Jessica Mauboy keeps the crowd entertained.
Jessica Mauboy keeps the crowd entertained. Tweed Daily News

Jessica wows crowds at Deadly Fest

PROVING she has a voice as deadly as her looks, singer Jessica Mauboy entertained a crowd of hundreds at Kingscliff TAFE yesterday for the Deadly Days festival.

A 600-strong crowd made their voices heard when Ms Mauboy took to the stage.

“My God, you guys have some lungs,” Ms Mauboy told the screaming crowd.

“You guys can really sing.”

The Deadly Days festival is about giving young Aboriginal and Torres Strait Islander students greater opportunities in education, employment and training, and getting into a positive and healthy lifestyle.

Ms Mauboy encouraged students at the event to continue with their studies.

“You guys want to sing and learn how to write songs? Then you need to stay in school and maybe even go to TAFE , because even if you want to make music you still need an education,” Ms Mauboy said.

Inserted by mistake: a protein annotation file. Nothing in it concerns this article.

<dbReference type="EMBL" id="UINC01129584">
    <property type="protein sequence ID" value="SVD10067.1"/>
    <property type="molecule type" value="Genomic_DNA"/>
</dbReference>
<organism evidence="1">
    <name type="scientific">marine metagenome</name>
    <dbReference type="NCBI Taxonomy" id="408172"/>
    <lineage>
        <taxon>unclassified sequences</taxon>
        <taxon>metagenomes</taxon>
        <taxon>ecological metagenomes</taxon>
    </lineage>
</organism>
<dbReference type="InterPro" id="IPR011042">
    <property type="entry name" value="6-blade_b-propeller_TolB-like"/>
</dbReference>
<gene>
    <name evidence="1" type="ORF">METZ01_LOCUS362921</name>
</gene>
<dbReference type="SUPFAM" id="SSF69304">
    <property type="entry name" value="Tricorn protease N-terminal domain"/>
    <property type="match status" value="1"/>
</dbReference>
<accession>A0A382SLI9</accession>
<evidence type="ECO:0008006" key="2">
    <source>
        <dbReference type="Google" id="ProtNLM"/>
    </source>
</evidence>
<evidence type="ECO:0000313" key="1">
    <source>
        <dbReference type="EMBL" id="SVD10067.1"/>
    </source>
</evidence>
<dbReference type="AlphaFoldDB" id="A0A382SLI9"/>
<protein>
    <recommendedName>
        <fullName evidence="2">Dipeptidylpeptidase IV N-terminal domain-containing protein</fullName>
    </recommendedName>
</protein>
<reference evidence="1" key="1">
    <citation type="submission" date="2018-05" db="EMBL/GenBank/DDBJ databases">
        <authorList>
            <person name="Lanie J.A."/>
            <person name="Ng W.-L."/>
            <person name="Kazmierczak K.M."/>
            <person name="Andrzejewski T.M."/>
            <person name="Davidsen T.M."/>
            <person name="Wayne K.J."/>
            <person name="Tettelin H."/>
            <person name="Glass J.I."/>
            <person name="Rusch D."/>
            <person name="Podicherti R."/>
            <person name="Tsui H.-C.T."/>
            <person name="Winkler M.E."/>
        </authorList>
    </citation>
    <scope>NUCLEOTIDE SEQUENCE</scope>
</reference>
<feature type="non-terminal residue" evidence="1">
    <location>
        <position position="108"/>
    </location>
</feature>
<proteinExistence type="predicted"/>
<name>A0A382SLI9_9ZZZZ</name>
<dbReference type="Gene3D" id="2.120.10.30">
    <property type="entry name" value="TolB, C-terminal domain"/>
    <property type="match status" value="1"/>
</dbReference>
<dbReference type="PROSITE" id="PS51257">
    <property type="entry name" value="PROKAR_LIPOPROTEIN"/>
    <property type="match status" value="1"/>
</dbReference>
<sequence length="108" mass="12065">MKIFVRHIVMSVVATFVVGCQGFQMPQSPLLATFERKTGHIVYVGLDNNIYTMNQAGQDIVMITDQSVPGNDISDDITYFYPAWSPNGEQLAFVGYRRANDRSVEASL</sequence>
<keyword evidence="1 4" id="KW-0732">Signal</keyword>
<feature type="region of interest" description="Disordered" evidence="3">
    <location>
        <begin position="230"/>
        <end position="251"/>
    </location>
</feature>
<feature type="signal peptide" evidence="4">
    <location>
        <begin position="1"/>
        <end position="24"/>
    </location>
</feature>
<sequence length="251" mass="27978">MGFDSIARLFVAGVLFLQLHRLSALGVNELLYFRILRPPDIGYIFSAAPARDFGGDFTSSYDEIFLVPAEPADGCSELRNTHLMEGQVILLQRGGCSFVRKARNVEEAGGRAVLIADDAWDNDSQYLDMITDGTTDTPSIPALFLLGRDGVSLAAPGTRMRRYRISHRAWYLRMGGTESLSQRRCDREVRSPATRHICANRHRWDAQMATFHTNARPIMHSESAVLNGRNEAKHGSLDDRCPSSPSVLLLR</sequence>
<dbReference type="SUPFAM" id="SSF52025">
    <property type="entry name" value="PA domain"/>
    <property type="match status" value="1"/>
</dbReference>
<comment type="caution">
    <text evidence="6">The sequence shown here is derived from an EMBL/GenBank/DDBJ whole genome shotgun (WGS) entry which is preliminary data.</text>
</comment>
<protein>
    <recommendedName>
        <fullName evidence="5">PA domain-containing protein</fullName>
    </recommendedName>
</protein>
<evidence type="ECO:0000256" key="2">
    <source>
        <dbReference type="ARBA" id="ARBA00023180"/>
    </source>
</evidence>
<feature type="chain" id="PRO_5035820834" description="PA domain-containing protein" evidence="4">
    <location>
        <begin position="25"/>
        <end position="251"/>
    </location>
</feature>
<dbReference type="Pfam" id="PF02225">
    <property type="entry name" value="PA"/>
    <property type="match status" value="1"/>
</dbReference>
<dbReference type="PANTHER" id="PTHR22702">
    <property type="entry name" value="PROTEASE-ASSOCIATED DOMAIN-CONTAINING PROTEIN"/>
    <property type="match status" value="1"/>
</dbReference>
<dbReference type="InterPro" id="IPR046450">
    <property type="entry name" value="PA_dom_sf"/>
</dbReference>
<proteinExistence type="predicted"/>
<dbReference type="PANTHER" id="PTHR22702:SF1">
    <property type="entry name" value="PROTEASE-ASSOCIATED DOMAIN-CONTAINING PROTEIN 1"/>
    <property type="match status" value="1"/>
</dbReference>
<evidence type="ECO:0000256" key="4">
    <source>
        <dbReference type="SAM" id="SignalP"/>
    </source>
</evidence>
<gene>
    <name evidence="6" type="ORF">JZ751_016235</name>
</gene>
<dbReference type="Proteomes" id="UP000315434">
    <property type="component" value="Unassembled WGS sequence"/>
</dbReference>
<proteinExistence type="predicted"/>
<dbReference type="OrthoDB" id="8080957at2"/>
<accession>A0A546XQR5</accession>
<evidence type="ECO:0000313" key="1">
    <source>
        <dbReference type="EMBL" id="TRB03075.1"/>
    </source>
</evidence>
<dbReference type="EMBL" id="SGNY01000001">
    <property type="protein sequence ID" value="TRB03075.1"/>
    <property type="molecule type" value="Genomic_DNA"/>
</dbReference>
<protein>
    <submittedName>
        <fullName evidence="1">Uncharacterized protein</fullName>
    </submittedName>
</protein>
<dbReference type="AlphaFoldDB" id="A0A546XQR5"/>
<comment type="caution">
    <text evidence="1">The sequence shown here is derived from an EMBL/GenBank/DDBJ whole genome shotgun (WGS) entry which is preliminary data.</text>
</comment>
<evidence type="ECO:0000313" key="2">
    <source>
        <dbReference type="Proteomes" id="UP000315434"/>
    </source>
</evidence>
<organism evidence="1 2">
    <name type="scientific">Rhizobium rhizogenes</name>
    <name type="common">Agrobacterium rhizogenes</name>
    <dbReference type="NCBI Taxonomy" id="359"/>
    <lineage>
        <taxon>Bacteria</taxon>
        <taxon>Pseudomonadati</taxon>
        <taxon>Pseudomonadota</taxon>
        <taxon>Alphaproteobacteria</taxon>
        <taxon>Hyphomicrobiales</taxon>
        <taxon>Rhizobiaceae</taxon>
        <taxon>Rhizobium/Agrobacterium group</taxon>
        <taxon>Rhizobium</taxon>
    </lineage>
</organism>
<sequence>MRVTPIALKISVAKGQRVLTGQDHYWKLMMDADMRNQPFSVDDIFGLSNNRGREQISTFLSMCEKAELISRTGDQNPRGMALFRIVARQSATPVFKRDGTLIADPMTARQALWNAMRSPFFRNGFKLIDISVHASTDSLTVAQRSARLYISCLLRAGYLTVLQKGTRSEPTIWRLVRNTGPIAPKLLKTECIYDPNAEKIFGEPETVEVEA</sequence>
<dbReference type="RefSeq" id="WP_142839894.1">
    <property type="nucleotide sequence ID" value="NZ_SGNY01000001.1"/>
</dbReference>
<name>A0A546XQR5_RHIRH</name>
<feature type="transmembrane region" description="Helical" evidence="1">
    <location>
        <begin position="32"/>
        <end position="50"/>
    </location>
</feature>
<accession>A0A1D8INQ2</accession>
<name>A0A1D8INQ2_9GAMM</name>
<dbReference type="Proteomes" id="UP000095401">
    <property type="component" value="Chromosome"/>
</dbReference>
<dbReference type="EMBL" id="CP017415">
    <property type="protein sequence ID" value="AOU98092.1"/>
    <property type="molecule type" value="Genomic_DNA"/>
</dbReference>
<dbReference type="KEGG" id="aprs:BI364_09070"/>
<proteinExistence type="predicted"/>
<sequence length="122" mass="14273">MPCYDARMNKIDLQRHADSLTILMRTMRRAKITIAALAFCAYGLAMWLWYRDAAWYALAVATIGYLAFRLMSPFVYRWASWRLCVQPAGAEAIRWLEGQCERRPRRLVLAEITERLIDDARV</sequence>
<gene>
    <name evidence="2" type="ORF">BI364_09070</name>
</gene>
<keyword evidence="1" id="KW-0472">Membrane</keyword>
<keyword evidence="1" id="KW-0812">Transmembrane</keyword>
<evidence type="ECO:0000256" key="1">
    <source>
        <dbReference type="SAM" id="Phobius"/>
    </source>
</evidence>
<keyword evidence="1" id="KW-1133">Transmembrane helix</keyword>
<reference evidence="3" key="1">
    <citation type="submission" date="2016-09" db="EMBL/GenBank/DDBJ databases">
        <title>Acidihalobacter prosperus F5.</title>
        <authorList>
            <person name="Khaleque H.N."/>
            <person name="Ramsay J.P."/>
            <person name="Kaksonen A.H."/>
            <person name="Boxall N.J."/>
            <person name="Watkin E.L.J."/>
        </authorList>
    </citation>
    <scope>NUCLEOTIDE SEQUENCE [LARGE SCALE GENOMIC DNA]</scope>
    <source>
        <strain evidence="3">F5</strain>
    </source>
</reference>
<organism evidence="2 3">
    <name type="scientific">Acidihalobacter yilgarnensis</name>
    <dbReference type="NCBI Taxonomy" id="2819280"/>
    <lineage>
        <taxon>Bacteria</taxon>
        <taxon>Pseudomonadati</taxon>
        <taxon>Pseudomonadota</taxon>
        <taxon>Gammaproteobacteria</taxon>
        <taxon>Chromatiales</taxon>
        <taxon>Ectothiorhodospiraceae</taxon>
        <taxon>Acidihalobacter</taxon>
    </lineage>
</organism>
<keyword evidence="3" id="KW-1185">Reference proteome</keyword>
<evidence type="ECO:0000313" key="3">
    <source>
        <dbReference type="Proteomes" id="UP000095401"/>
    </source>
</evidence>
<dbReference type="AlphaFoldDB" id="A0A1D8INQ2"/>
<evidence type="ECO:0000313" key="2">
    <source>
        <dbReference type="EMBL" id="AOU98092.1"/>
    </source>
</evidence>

Students were given a look into potential future careers, with exhibitors from Country Energy, TAFE Hairdressing, ANZ, NSW Fire Brigade and more giving out information during the event.

The festival, which kicked off on Tuesday, involved workshops on working with the land, with people and with machines.

Yesterday's line-up included hip-hop workshops and sporting activities along with Ms Mauboy's performance.

North Coast Aboriginal Learning Partnerships director Tony Dreise helped to organise the event.

“This is the first Deadly Day at Kingscliff, and another two events will be held this year at Grafton and Port Macquarie,” Mr Dreise said.

“We expect more than 2000 young people to attend the events.

“The idea behind Deadly Days is to give our young indigenous children hands-on experience in different trades like construction and hairdressing as well as the other education options that TAFE can offer, and it is also about inspiring them by showing them positive role models like Jessica.

“It is not just about the dream; you have to have a course of action and dedicate yourself to achieving that outcome.”

The festival is funded by the Australian Government as part of the Community Festivals for Education Engagement initiative, and hosted by North Coast TAFE's Aboriginal Learning Partnerships Team.



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